New Mexicans understand immigration. Long before immigration -- and immigrants themselves -- became pawns in a huge political game, we had learned to share a border with Mexico, welcome those who want to come here to work and make better lives for their families, and appreciate the tremendous contributions they make.
Having served as Governor of New Mexico, Gary Johnson knows the complex issues associated with immigration reform first hand. Solving immigration problems is not as easy as building a wall or militarizing OUR border with Mexico.
And separating parents from their children, and putting those children in detention centers is most certainly not a solution to anything.
Politicians who have for too long played on fear and demonized immigrants have rendered Congress incapable of common sense reforms. A straightforward system that allows immigrants to obtain work visas and move back and forth across the border efficiently will go a very long way toward reducing illegal entry and allow the government to focus resources on actual criminals and those who would do us harm.
Gary Johnson doesn’t want a Wall. He wants a common sense system that works.
Whether it’s trying to tell you who to love, or looking through your cell phone, the greatest threat to our civil liberties has become the government itself. That needs to be stopped by a renewed appreciation for what it means to be free.
Our Founding Fathers crafted the 4th Amendment, for example, to prevent the government from snooping into our private lives without a warrant.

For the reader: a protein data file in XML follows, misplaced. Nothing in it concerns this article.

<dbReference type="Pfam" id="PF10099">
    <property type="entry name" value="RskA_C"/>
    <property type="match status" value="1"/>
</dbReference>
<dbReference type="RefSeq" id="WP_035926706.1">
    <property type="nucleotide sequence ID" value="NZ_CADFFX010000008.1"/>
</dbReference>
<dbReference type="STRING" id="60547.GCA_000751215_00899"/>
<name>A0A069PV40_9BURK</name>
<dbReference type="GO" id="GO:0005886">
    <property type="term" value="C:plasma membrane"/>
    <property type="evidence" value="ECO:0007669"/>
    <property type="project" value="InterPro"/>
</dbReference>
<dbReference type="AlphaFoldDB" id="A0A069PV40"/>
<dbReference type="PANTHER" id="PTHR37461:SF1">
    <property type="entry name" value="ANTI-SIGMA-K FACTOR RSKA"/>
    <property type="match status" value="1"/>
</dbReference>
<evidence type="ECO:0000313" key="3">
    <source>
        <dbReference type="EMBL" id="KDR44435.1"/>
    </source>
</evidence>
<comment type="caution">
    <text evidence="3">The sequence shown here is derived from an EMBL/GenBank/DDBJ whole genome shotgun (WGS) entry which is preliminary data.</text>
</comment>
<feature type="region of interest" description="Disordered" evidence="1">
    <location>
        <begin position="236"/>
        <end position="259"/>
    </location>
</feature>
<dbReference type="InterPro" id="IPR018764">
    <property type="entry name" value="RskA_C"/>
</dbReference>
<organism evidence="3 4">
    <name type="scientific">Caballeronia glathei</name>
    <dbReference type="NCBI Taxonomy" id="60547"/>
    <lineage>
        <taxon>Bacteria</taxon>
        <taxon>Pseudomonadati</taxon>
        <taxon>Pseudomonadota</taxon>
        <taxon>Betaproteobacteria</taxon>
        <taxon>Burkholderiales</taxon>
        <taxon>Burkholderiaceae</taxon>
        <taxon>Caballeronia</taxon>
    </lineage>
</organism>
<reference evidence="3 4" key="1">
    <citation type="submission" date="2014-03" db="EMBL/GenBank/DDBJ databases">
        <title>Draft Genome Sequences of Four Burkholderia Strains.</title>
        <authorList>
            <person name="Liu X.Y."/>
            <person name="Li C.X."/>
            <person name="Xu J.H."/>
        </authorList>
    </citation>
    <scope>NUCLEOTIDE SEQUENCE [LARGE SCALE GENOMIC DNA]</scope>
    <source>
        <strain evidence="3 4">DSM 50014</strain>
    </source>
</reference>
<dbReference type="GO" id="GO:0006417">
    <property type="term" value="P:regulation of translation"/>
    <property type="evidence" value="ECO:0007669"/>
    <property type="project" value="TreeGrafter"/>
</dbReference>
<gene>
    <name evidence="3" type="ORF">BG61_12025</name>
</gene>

Yet today, we have a government that spies on private communications, monitors our financial transactions, and even photographs our license plates -- all without legitimate warrants or due process of law.
Gary Johnson wants to get the government out of your personal life. Out of your cell phone. Out of your bedroom. And back into the business of protecting your freedoms, not threatening them.
Gary Johnson believes that people, not politicians, should make choices in their personal lives, as long as harm is not done to others.
Gary Johnson believes strongly that we have a solemn obligation to honor those who have fought for us, sacrificed for us, and put their lives on the line to defend our great nation. When it comes to fulfilling that obligation, there can be no equivocation.
Health care choices should rest with veterans themselves. While there are many dedicated, caring professionals working in VA facilities, much of the bureaucracy of the VA is more concerned with its own perpetuation than with providing veterans with the care they need. That must be corrected NOW.
From elder care to PTSD to the specific health challenges of women who have served in uniform, veterans have a wide range of urgent needs. For some, the VA medical system is the best or only option. That system must function efficiently, provide timely care, and meet the standards we would expect for our own family members. For those who need care from private physicians or hospitals, that option must be available.
Likewise, Gary Johnson understands the challenges faced by many veterans in their transition to civilian life and careers. The discipline and skills earned from military service are of tremendous value to many employers. It is part of our moral contract with those who have served to not only maintain the GI Bill, but to enhance public-private partnerships designed to match veterans’ skills with the career choices they wish to make.
Family support, counseling and other tools for helping veterans deal with their unique challenges are essential. Homelessness, substance abuse, and yes, suicide are all-too frequent among veterans as they re-enter civilian life – and our obligation to support those who have served does not end when they sign their discharge papers.